Fancy a challenge? You should totally climb the bell-tower for the best views of the city.
Check out the Mestrovic Sculpture of Nin
It seems weird to say that one of the top things to do in Split is rubbing the toe of the sculpture, but bear with me a second.
Gregory of Nin was a local bishop in the 9th century who heavily influenced Croatia’s history: holding services in Croatian (rather than in Latin as decreed by the Church).
Given the measure of his influence, it’s fitting that his large statue dominates the section of the Old Town in which it stands.
Created by Croatia’s most famous sculptor, Ivan Meštrović, the statue is testament to Meštrović skill – even if he did rather cheekily put his own face on it.
Legend has it that you should rub the statue’s toe for good luck. You won’t have a problem spotting the right toe – it’s bright gold from all the rubbing it’s received over the years.
Meštrović was one of the best-known sculptors of the 20th century – and he lived in Split for some of his formative years.
Take the opportunity to get up close and personal at the striking Meštrović Gallery, situated in his old family home in the southwest of the city and a must on any list of the best things to see in Split.
The gallery houses many of the sculptor’s definitive works. Bronze, marble, wood…there were few mediums he couldn’t master in order to create striking sculptures in his signature style.
Chill Out on Bacvice Beach
Only five minutes walk from Split Old Town, Bačvice Beach is the city’s most popular coastal hangout.
You can see why – the sandy shores and shallow, warm waters are too tempting to resist. It’s the best of Split’s laid-back lifestyle in one spot.
Don’t expect to have it all to yourself: between the inflatable slides, tourists and locals vying for their share of the sunshine, it does get busy – that’s just part of the appeal.
There are plenty of bars and cafes to hang out in. The beach is a lively spot to spend some time at night during the summer months when it becomes one of Split’s coolest nightlife spots.
Visit the Ethnographic Museum
Croatia has a fascinating cultural history, but despite all of the historic architecture, it can be difficult to get a sense of who its past inhabitants were.
The Ethnographic Museum showcases the traditions and people of Split and wider Croatia through many of the crafts, clothing and practices that formed a part of their everyday lives.
With centuries of woodcarving, weaving and traditional dresses, it’s unlike any other spot in the city.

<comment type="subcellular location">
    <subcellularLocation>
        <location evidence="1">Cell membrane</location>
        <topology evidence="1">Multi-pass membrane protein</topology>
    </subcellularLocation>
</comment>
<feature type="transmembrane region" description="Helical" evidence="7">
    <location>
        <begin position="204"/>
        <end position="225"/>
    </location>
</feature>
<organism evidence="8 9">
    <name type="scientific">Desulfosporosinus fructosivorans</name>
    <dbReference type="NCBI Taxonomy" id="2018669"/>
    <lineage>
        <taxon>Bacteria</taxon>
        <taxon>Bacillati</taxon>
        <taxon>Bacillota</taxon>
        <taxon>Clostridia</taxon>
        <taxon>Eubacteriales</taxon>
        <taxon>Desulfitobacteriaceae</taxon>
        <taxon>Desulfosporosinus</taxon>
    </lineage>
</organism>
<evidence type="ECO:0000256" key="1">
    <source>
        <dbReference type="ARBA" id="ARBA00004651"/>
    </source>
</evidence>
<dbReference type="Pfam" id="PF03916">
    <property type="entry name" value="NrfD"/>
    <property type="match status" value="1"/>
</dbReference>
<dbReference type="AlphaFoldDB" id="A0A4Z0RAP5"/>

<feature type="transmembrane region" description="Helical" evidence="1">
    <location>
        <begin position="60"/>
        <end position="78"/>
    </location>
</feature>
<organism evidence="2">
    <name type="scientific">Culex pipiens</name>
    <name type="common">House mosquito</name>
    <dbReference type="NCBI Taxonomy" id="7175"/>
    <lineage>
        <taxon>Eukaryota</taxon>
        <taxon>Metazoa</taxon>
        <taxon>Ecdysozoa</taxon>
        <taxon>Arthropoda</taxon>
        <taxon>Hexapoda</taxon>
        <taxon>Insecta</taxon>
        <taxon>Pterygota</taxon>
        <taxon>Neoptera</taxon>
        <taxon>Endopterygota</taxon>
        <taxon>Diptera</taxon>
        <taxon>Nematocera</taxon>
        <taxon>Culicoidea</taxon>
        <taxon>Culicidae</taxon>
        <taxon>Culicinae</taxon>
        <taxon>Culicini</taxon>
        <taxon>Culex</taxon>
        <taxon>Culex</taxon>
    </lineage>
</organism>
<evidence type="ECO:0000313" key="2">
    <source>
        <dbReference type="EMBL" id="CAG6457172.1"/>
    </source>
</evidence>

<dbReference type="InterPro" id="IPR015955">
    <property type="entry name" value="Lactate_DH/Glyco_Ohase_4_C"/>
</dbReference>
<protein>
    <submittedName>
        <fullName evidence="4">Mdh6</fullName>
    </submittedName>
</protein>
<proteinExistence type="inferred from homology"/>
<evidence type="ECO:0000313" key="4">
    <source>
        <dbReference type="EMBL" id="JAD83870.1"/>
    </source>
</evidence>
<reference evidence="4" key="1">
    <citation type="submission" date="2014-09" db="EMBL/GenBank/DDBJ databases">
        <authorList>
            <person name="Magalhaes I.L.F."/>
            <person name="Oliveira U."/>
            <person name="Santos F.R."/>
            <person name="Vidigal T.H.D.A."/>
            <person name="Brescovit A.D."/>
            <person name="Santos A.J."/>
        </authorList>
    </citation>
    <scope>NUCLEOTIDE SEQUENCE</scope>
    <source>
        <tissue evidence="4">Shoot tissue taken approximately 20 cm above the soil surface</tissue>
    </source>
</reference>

Time your visit to coincide with a Klapa performance on the rooftop of the dome of the Vestibul next door (see below).
Hear the Klapa Singing
Klapa is a traditional form of acapella singing traditionally performed by male singing groups.
There are a few spots where you can see Klapa in Split, but the most iconic is undoubtedly in the Vestibul – the magnificent domed receiving room next to the Peristyl.
The groups perform at intervals between 9am and 4pm daily, transporting you into the Croatia of days of yore.
See Roman Architecture in the Temple of Jupiter
The Temple of Jupiter is one of Split’s most iconic landmarks.
It stands in the heart of Diocletian’s Palace, and was once a Roman temple dedicated to Jupiter, Juno and Minerva.
Built between 293-305 AD by Emperor Diocletian, it’s one of the best-preserved Roman temples in the world.
Jupiter was the most important god in Roman mythology – the god of thunder, lightning, storms and war. He was also the god of law and justice, and the patron of kings and rulers. So it’s little surprise that this temple is something of an architectural showpiece.
It’s a beautiful example of Roman architecture, and is well worth a visit if you’re exploring Split’s city centre.
Visit the Archaeological Museum
If you want to understand Split, you first need to understand its history. And there’s no better place to start than the Archaeological Museum.
The Archaeological Museum is Split’s oldest museum, founded in 1820. It’s housed in a Venetian palace from the 16th century, and contains a wealth of artefacts from the city’s past.
It’s one of the oldest museums in Europe, and houses a vast collection of artefacts from across Dalmatia – including some incredible Roman mosaics.
The museum covers everything from the ancient Romans, through to the medieval period and the Renaissance.
If you want to understand Split, this is the place to start.
Find the Jewish Passage
There has been a Jewish community in Split for over 2,000 years: look and you will see the city’s Jewish heritage interwoven within the culture and architecture of the city.
Zidovski Prolaz, or Jewish Passage, where you can spot the third oldest Sephardic Synagogue in the world.
The synagogue takes some finding – it was created from two converted medieval residences, so doesn’t look like a synagogue from the outside.
Inside, the Aron Hokadesh and the Torah are embedded within the Roman walls of Diocletian’s Palace.
Soak Up the Sun on Firule Beach
If you want to soak up the sun, there’s no better place than Firule Beach.
It’s a great spot for sunbathing, swimming and relaxing.
Well-known for its stunning views of Marjan Hill and the Adriatic Sea, it’s the perfect spot to escape the hustle and bustle of Split’s city centre.
The beach is located about a 15-minute walk from the city centre, just past the Hotel Park. It’s a great place to spend a lazy day in the sun.
Word of warning: don’t go expecting an isolated spot – Firule is one of Split’s most popular beaches.
Cool Things to do in Split: Food & Drink
Enjoy Brunch at Uje Oil bar
There are many traditional restaurants in Split, but its contemporary food scene is thriving too. Step in Uje Oil Bar – one of the city’s most popular restaurants and a must for any foodie visiting the city.
The chic bistro-style restaurant is nice, but it’s the Dalmatian food and wine that are the real stars of the show.
Pop in for the delicious brunch to try their rustic dishes washed down with a glass of wine (the rich, fruity Plavac Malic is a real treat) at a snip of the a la carte price.
Eat Some Peka